Try to find the spot where the photographer was standing.
THE GREAT HOLIDAY BOOM
The end of the war heralded the start of what the Sydney Morning Herald called in 1947, the ‘Great Holiday Boom’. A rush of affordable European and English sedans onto the market coincided with pay increases and big changes at work: two weeks of paid annual leave, a two-day weekend, and for many, regulation of the 40-hour working week and even long-service leave.
While it might once have been just a dream, for Australia’s post-war families, owning a car became almost as important as owning a house and suddenly, everyone wanted to hitch up and go.
With more time off and the money to cover holiday expenses, Australians embarked on annual beach holidays and forays into the little-explored outback, armed with maps provided free of charge by oil companies and motoring associations.
The introduction of the production line revolutionised caravan manufacturing, and Australia’s Big Four led the way: Viscount and Millard in NSW, Franklin in Victoria, and Chesney in Queensland. In all, 22 manufacturers joined Australia’s inaugural 1954 caravan show in Melbourne showcasing their affordable, lightweight caravans decked out with Laminex benchtops, vinyl couches, carpeted floors and innovative gas and electric-powered kitchens.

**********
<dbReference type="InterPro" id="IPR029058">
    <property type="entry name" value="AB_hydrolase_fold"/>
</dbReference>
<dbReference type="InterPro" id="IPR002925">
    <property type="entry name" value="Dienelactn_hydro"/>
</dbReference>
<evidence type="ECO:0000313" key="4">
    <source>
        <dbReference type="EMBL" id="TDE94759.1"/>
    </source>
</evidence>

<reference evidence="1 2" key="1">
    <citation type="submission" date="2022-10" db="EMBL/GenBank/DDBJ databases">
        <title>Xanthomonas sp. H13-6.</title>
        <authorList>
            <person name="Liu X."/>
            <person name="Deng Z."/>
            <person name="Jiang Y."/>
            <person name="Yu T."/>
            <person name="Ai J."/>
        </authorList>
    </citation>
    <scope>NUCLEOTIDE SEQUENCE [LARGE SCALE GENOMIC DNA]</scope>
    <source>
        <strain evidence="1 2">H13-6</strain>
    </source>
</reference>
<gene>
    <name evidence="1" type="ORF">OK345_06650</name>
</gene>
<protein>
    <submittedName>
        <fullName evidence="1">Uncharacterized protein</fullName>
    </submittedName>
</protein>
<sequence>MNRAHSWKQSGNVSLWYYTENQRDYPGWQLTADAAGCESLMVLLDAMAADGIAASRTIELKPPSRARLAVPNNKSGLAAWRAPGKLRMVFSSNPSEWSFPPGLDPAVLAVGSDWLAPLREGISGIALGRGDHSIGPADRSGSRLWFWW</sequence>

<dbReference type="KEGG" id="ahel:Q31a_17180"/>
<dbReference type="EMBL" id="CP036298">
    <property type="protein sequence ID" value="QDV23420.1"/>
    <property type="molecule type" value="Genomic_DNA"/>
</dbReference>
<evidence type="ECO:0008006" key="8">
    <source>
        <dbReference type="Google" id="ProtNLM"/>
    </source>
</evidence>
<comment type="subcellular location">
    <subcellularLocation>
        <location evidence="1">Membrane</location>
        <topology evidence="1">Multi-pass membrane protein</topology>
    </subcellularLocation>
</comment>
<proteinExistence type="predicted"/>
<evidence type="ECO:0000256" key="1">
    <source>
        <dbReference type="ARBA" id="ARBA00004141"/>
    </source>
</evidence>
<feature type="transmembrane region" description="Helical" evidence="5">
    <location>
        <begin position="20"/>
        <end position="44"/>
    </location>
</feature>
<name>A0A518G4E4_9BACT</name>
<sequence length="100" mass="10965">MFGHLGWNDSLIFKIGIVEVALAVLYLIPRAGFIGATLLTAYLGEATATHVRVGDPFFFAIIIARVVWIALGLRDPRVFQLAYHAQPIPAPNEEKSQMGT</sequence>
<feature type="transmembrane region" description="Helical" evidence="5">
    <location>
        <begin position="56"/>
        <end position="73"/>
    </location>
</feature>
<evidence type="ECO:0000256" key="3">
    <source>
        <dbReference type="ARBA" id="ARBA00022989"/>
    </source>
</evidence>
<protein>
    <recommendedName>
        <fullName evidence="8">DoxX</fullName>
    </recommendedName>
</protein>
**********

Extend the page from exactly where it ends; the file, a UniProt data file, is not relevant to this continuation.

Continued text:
When Australian Prime Minister Ben Chifley launched Holden’s FX in 1948, one in every 10 Australian homes had a car in the garage. Once homegrown cars went into production in the mid-1960s, most Aussies had access to one and with rental caravans readily available, the caravan holiday could finally begin.